You're doing the right thing for your baby, don't worry!

QuinnPerkins Thu 23-Feb-17 10:17:38

As someone who had to 'top up' (one small bottle a day) with formula because my body was a wreck after a bad birth, I don't see anything in your posts that suggests you would need to do it! Your DC is putting on weight (mine wasn't), your milk has obviously come in and is good. Honestly, adding formula at this stage sounds totally pointless and from your experience with your first DD sounds like it would just give you added stress.

It got easier at about 6-8 weeks. There are still occasionally 'fussy' periods of a few days where he just doesn't seem to be happy feeding-unlatching and crying etc, but this usually passes and I think it's just a growth spurt or feeling a bit under the weather.

Whatsername17 Thu 23-Feb-17 12:27:10

Thanks all. I don't want to to give her formula. This is hard but bottle feeding dd1 was just as difficult and it lasted until she was about 7 months. In just going to keep going.

FourToTheFloor Thu 23-Feb-17 12:32:35

12 weeks for me. Because I think dd1 had tt (never confirmed but dd2 had it and it was very similar). I was so close to giving up as she fed twice during the night for 1.5 hours each.

Then it literally changed over night and feeds went to less than 30 mins from wake to sleep again. And bf then felt like a good choice for night feeds!

RiseYeSunkenShips Thu 23-Feb-17 13:14:36

Hi, I can't comment as to whether it will get easier as i'm in a similar situation so can relate. I'm currently trying to eliminate formula top ups after going on them due to baby weight loss, dehydraton and jaundice, due delayed milk coming in and low supply after a traumatic birth. If your little one is gaining weight well, healthy and has plenty of wet/dirty nappies you do not need the top ups! I wish I'd known as much as I do now when we were readmitted as I'd have been able to challenge the advice given by all the HCPs!

my little one is 5 weeks old too having similar behaviors crying and sticking hands in mouth. At the moment I'm removing day time top ups but keeping 2-3 over night so I am able to get some sleep and recharge. Towards the end of the evening the tantrums start and she refuses to latch on etc, I keep trying for an hour or so before giving her the top up, which does calm her down massively and then she does latch back on after.

Are you able to express any milk at all and give this as a small top up to calm her down so that she latches back on? I know how hard it is tho, the past few days my daughter has pretty much been feeding constantly throughout the day so I haven't had the time/anything left to express!

Another thing that sometimes helps me is for someone else to take my daughter for 10-15 mins to sooth her and calm her down, I think part of the frustration is when they can smell the milk but cant get it as quick as they'd like it, it can add to the frustration and make things worse!

I know how difficult it is and you're doing an amazing job persevering.

Good luck, i'm sure you'll get there! flowers

MamaHanji Thu 23-Feb-17 13:24:13

Up until about week 3 it was cry in pain every feed. Then it was just painful. By week 6 it was pain free but omg no joke, from 7am when I got out of bed, she would feed for an hour then have an hour break. Then another feed for a couple of Hours then another hours break. Then she would virtually feed from midday till 10/11pm with a few 10/15 minute breaks of being asleep in my arms in feeding position. That was so so hard when there used to be 6/7 hour feeding sessions but she would cry and scream because I was virtually empty and she would have to work hard for the hind milk. That's stopped now! She's 12 weeks and the last 2 weeks have been so so much better! But after speaking to a lot of other mums, my breast feeding journey has been pretty smooth compared to lots of others. As long as she is gaining weight well and is having enough wet and dirty nappies. She's probably doing it for comfort. That's where dummies come in handy!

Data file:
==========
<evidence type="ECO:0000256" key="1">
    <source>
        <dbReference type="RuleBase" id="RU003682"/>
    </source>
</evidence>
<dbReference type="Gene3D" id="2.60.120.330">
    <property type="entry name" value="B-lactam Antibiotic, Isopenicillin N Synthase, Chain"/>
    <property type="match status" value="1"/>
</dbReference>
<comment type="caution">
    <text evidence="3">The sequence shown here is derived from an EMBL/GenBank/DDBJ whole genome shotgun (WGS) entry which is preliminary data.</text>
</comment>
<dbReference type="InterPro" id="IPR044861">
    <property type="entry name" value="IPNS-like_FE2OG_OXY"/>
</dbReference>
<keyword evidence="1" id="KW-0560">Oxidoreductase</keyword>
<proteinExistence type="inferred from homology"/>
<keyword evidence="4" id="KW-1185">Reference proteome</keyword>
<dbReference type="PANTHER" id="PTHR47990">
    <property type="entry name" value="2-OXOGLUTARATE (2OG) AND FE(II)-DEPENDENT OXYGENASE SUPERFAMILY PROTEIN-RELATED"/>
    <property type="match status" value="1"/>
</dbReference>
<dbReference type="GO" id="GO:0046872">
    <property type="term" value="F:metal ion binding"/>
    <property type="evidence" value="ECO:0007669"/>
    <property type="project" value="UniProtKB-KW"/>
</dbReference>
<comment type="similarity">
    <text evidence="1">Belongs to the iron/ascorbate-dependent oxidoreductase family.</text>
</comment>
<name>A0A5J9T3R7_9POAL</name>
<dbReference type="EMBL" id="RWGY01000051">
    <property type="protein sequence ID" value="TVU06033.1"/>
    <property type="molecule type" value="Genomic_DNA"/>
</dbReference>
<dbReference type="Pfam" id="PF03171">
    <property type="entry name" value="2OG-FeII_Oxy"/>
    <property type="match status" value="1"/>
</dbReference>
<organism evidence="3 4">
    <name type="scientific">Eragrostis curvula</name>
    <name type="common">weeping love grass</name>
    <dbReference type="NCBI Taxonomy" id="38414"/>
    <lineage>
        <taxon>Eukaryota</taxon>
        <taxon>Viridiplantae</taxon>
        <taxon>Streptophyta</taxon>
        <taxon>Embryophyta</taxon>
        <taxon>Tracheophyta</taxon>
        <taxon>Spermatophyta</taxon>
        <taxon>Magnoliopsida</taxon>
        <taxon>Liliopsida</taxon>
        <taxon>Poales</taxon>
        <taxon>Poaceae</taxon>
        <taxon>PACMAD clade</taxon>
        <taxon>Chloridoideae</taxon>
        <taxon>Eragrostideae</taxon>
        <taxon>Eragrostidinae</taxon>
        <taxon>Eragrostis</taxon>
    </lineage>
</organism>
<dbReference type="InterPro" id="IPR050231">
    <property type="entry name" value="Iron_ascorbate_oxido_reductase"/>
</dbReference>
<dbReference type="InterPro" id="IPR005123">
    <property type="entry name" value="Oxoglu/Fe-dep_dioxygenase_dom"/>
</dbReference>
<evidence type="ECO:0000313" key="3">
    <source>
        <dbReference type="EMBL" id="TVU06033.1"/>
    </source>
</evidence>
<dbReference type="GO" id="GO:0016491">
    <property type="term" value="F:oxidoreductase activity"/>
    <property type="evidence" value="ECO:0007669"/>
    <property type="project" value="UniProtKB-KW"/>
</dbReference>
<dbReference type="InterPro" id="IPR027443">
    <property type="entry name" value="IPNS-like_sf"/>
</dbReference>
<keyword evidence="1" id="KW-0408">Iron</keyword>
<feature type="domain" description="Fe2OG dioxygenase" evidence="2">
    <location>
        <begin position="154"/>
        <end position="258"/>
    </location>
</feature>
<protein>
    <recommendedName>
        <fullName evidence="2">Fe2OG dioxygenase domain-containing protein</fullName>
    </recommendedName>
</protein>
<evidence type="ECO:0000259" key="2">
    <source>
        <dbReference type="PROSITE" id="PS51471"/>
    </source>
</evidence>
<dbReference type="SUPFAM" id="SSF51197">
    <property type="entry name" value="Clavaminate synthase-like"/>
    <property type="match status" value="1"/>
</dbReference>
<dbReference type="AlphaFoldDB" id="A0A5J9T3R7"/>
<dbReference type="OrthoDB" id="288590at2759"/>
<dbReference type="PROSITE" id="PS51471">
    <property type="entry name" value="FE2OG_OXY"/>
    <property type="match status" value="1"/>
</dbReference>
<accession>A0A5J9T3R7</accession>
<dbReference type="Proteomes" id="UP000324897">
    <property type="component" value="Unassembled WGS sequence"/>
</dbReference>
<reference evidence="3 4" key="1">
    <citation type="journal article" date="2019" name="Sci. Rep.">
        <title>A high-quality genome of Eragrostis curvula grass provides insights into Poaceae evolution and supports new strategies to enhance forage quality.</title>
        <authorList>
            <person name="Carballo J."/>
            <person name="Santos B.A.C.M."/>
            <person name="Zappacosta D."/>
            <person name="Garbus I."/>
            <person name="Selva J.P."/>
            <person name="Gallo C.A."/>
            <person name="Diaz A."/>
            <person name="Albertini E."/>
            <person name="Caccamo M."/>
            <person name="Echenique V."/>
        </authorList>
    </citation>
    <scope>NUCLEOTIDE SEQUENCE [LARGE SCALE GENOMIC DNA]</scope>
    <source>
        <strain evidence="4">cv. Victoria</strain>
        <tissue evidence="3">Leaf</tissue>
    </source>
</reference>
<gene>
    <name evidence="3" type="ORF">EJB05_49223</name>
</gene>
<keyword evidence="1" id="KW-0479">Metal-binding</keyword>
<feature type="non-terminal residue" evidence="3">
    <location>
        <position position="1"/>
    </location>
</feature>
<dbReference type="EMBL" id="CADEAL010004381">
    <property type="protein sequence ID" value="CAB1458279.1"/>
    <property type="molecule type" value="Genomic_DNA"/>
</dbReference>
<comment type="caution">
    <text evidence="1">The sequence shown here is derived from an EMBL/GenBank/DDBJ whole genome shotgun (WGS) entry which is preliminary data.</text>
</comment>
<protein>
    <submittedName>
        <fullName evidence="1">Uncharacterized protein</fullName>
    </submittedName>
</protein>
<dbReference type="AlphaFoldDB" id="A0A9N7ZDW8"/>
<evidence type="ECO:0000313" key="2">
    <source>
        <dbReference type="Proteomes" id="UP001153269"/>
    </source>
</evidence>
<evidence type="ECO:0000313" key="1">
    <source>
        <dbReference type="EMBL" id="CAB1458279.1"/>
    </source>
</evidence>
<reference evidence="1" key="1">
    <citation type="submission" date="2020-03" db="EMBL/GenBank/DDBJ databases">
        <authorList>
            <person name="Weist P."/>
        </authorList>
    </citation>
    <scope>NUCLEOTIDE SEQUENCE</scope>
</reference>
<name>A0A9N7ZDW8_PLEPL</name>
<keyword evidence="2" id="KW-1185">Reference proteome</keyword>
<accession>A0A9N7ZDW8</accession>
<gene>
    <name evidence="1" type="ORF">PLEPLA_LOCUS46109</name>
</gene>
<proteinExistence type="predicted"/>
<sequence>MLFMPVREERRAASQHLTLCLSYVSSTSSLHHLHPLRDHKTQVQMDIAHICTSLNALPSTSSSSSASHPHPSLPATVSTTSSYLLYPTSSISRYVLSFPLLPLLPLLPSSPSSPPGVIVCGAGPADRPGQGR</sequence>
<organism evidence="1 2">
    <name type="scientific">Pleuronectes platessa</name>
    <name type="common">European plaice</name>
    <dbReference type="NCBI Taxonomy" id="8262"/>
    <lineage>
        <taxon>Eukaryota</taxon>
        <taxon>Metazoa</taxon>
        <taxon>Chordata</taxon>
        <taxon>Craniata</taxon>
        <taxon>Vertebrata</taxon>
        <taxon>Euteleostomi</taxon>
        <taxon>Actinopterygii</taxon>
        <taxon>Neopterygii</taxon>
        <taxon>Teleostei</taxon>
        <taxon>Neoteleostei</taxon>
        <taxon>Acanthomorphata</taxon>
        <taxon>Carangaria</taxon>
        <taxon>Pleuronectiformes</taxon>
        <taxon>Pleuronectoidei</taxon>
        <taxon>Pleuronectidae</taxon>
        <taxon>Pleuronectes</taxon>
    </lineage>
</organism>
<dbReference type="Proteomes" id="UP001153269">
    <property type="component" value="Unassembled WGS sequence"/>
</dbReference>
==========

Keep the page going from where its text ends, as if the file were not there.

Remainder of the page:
FourToTheFloor Thu 23-Feb-17 23:12:53

Rise dd1 was born 6 years ago and fell off the charts. Born on the 50th centile, her lowest was 0.02 and still the MW and HCP kept saying breastfeed, she's fine confused. I added one formula bottle as the MIL convinced me and it was nice getting a break in the evening.

Dd2 fell slightly due to tt and we were told to go to A&E. The tt on Dd2 was snipped and she just couldn't bf after that consistently so I expressed for 3 months.

But dd2 slept through from 6 weeks so only waking twice to express was actually OK.

FV45 Thu 23-Feb-17 23:31:20

Tell your well meaning family that you are determined to continue and you'd appreciate their support (in the form of cups of tea, meals and help around the house) rather than them undermining your confidence.

You're doing great. You grew a baby, it's rare for your body now not be able to feed it.

kittytom Thu 23-Feb-17 23:44:27

Hang in there OP. Your baby is gaining weight - that is your doing! It got easier for me at 6 weeks and easier again at 8 then became the easiest thing in the world at 12.

FrameyMcFrame Fri 24-Feb-17 07:04:36

6 weeks.

Sounds like a growth spurt.

Google cluster feeding, it's totally normal and is just building your supply. The fussiness and crying are also normal. It will pass.

TheaSaxby Wed 01-Mar-17 23:15:44

12 weeks for me. I set a goal to breastfeed until then and then maybe call it a day cos I was in pain with feeds and it was relentless at times. I used shields when it was especially bad. But by week 12 it was absolutely fine! I'm still feeding at 29 months! The old me would never have believed it.

TheDowagerCuntess Wed 01-Mar-17 23:30:20

How are you doing, OP?